Anyhoo, there were several series produced back then that we received as gifts in the old VHS format. One of them was a show called Castle Ghosts of Ireland, and another Castle Ghosts of Scotland. Narrated by the late Robert Hardy, they're presented as 'documentaries' looking at a collection of famous castles in Ireland and Scotland that are reputed to be haunted.
Eventually we found a DVD collection that had all four of the specials. They were released from 1995 to 1997. There was one for each: Wales, England, Scotland and Ireland. England was the first produced, and shows a somewhat sparse budget, if not some imaginative production values.
The Ireland and Scotland episodes both came out in 1996. We received them as a set, and they were the first we got for a present. Truth be told, they're the best. The England special must have been a success, because both of these show a marked uptick in production quality.
Also, aside from the Tower of London, Scotland and Ireland have some of the most famous haunts and stories that you don't need a Castle Ghosts tour to learn about. The famous Piper of Duntrune, Glamis Castle and its boatload of specters, and Leap (pronounced 'Lep') Castle were known long before we popped those video cassettes into the player.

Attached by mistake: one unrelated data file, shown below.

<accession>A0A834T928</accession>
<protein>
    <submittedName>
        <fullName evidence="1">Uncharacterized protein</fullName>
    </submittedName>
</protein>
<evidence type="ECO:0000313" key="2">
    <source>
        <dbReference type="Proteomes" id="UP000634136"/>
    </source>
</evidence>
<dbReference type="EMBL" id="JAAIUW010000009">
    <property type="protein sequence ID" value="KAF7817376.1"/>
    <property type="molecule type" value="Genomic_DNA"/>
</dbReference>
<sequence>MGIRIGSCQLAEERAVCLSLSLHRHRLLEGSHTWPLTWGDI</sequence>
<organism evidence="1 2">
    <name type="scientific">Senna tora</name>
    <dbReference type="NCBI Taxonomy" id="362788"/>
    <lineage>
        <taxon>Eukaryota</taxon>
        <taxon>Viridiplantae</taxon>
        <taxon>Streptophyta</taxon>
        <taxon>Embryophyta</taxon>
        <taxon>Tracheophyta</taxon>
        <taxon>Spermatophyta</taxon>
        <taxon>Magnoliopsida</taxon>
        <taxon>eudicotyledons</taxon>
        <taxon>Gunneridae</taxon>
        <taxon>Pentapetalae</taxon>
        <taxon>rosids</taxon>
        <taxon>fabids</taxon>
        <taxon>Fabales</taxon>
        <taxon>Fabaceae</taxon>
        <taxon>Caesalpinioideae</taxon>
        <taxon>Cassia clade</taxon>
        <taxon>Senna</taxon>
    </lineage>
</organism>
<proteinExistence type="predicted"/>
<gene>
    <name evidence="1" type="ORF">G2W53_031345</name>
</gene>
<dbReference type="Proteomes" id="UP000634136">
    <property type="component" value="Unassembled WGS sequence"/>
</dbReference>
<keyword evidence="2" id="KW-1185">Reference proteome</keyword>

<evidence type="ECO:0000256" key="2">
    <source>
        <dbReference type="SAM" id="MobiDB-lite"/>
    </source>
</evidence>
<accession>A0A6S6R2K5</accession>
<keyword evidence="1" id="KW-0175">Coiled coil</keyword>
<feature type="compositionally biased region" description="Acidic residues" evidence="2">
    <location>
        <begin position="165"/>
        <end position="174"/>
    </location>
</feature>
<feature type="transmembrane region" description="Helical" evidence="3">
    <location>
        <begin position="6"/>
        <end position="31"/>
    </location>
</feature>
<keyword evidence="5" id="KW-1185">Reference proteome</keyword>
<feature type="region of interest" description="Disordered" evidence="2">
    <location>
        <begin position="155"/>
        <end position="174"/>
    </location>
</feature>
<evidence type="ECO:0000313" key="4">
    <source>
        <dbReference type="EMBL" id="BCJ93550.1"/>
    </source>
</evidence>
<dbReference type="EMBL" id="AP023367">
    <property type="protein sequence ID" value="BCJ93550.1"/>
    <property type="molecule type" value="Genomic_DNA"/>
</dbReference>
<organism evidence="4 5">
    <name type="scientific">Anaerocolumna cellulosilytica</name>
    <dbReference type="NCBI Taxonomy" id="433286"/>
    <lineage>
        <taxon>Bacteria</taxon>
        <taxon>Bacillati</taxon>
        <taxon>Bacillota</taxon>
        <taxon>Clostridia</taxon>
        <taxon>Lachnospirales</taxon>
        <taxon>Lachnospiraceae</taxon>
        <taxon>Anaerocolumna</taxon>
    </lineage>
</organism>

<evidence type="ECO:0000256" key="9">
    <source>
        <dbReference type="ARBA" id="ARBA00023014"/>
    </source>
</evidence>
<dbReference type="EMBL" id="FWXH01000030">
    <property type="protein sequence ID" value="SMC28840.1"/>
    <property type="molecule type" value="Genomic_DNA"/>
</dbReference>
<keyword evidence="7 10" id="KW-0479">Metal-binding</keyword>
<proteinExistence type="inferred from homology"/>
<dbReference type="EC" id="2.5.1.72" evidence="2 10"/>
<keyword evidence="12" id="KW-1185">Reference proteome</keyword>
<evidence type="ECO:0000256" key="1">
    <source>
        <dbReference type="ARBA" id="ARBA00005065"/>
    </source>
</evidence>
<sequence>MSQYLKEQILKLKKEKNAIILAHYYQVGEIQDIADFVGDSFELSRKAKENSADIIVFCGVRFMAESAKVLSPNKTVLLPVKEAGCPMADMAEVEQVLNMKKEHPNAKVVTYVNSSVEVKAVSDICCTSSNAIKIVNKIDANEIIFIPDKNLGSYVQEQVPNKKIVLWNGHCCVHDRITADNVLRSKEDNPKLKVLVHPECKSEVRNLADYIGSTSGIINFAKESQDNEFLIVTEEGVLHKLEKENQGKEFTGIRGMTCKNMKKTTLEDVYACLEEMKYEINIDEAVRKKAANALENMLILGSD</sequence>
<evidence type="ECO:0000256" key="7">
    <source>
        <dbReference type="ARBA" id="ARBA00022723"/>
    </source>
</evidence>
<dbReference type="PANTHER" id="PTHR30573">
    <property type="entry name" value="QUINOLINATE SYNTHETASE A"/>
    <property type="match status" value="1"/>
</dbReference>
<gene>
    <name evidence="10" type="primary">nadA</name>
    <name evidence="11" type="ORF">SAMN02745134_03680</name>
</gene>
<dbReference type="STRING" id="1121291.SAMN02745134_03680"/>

Nonetheless, the whole of the series continues to be an absolute delight, and an annual tradition. We began showing them to the boys when they were little, usually some time in September before the full brunt of Autumn sets in. Some of them can be moody and evocative and, to be honest, a bit unsettling. In their younger days, our sons all had their moments of sleeping under the covers after watching these.
Robert Hardy is a joy, playing it straight and acting as objective about his belief in ghosts as if he was teaching Algebra. I'm almost willing to accept that he really did believe there was the ghost of a monk in his house that stoked his fireplace. Each episode is a chance to unpack a little regional history and, in the case of stories like the Grey Lady of Glamis or Norman Leslie of Castle Leslie or the Tower of London, a chance to reflect on some of the more violent periods in British history.
If you can, get this set. I encourage anyone to do anything, no matter how fanciful, that points to that Invisible part of God's Creation that gets so little play time in our STEM era. Besides, they're fun, well produced, and a great way to tweak that sense of the fleeting image in the corner of your eye just as you turn down a hallway.